“I want to learn from you,” he said to Tiny, Smith and Adrienne Banfield-Norris, Smith’s mother, who often appears on the show. “I have three powerful, independent, brilliant women, and I want to know: What is the purpose and place of a father in this society? Because a father like myself, who just wants to be as involved and attentive as possible, we could draw the conclusion of, we just donate sperm and come pay for things and we don’t get to have no say in how things are handled.”
“I don’t think anybody has a problem with you protecting your daughter,” Smith responded. “That’s not the issue. It’s the hymen part.”
What T.I. referred to on the show as “hymengate” stems from a conversation he had on the “Ladies Like Us” podcast with Nazanin Mandi and Nadia Moham. He told the co-hosts that after his daughter Deyjah turned 16, he began to accompany her to the gynecologist to “check her hymen,” a thin membrane at the opening of the vagina that many falsely believe to be an indicator of a woman’s virginity. His comments drew outrage from the public, including from Gloria Steinem and Planned Parenthood.
The “Red Table Talk” episode enlisted Tarana Burke, founder of the #MeToo movement, to concisely explain the backlash in a cutaway interview: “It opens up this can of worms that I don’t think he really was prepared to open up. We’re talking about this long tradition of checking the purity of women’s bodies, and I think that a lot of men have this idea that being a good father is protecting your daughter’s virginity. But it’s so problematic in so many ways. It lends itself to this notion that men own their daughters.”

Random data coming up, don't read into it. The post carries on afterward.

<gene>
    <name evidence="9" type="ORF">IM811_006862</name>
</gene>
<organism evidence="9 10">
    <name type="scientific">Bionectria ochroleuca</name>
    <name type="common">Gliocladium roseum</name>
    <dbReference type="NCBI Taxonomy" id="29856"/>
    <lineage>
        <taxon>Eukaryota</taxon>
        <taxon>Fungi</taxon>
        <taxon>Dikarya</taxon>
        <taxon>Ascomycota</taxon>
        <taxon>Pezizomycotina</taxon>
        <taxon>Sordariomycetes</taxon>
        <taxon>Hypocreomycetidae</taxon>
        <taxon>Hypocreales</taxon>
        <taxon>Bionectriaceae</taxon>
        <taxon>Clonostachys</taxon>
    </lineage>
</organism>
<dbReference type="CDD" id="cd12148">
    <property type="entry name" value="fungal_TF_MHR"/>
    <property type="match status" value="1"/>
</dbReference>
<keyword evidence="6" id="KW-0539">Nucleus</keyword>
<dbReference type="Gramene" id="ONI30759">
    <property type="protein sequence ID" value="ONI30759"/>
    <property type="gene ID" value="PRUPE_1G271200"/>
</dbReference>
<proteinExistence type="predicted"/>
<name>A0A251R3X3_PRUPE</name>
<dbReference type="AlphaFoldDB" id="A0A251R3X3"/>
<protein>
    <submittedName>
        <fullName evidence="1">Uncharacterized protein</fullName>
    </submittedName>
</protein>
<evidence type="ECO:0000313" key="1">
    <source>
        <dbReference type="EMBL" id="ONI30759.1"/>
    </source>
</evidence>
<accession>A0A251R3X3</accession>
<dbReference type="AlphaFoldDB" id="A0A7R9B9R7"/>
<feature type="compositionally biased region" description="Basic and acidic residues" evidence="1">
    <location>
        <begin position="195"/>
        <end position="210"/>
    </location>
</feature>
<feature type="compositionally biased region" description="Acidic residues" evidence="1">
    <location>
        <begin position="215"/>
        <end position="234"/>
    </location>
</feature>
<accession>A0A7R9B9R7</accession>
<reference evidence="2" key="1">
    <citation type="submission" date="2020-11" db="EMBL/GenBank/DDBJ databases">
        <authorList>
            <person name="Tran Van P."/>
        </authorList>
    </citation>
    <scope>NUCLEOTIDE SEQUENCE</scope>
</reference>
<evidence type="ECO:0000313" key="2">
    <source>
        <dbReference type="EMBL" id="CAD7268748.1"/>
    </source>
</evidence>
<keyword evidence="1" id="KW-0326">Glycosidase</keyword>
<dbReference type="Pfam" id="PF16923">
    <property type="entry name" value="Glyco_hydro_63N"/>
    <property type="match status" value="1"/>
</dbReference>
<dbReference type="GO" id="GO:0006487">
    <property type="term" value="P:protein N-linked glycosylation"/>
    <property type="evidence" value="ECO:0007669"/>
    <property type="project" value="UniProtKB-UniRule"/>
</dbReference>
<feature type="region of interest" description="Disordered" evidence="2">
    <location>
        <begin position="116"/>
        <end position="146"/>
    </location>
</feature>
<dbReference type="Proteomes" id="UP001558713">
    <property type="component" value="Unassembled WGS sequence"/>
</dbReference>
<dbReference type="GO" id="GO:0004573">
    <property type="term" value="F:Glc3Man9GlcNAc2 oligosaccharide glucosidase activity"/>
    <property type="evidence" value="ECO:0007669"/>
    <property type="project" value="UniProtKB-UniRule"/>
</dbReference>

T.I. defended himself by saying he had made the comments in a “very joking manner,” and that he had spoken from a “place of truth” but then “began to embellish and exaggerate, and I think a lot of people kind of took it extremely literal.” He added that the gynecologist appointments had taken place when Deyjah was 15 and 16, and that her mother, singer Ms. Niko, was present at both.
After Smith asked if he understood the sensitivity of the situation and why so many people were quick to criticize his actions, T.I. responded that he didn’t at the time but now does. He then apologized on air to Deyjah — but not to “any of these weirdos who just tossed around lies for fun” — before asserting that he had just been acting out of concern as a “protective” father.
“In order to guide or direct, you must have a certain level of control,” he said. “In the age or the time when our women, black women, are the most unprotected … disregarded women on the planet, I’m being criticized because I’m willing to go above and beyond to protect mine. And I’m talking about all of the little slimy, grimy, chubby-fingered little boys who just want to come and defile and destroy the sanctity that I have —”
Smith began to laugh at this point, cutting him off. Later on, after T.I. again used the questionable phrase “defile and destroy” to refer to the motivations of his daughter’s potential sexual partners, Smith remarked that she finds it “so interesting how men treasure their daughters’ virginity, but not their sons'.”
“This is what you have to understand, though,” she said to the rapper. “It’s a patriarchal structure that —”
“— I heard that word before,” he cut in. “I didn’t know that term was a thing, ‘patriarchal.’”
The second half of the “Red Table Talk” episode, concerning T.I. and Tiny’s marriage, airs Wednesday.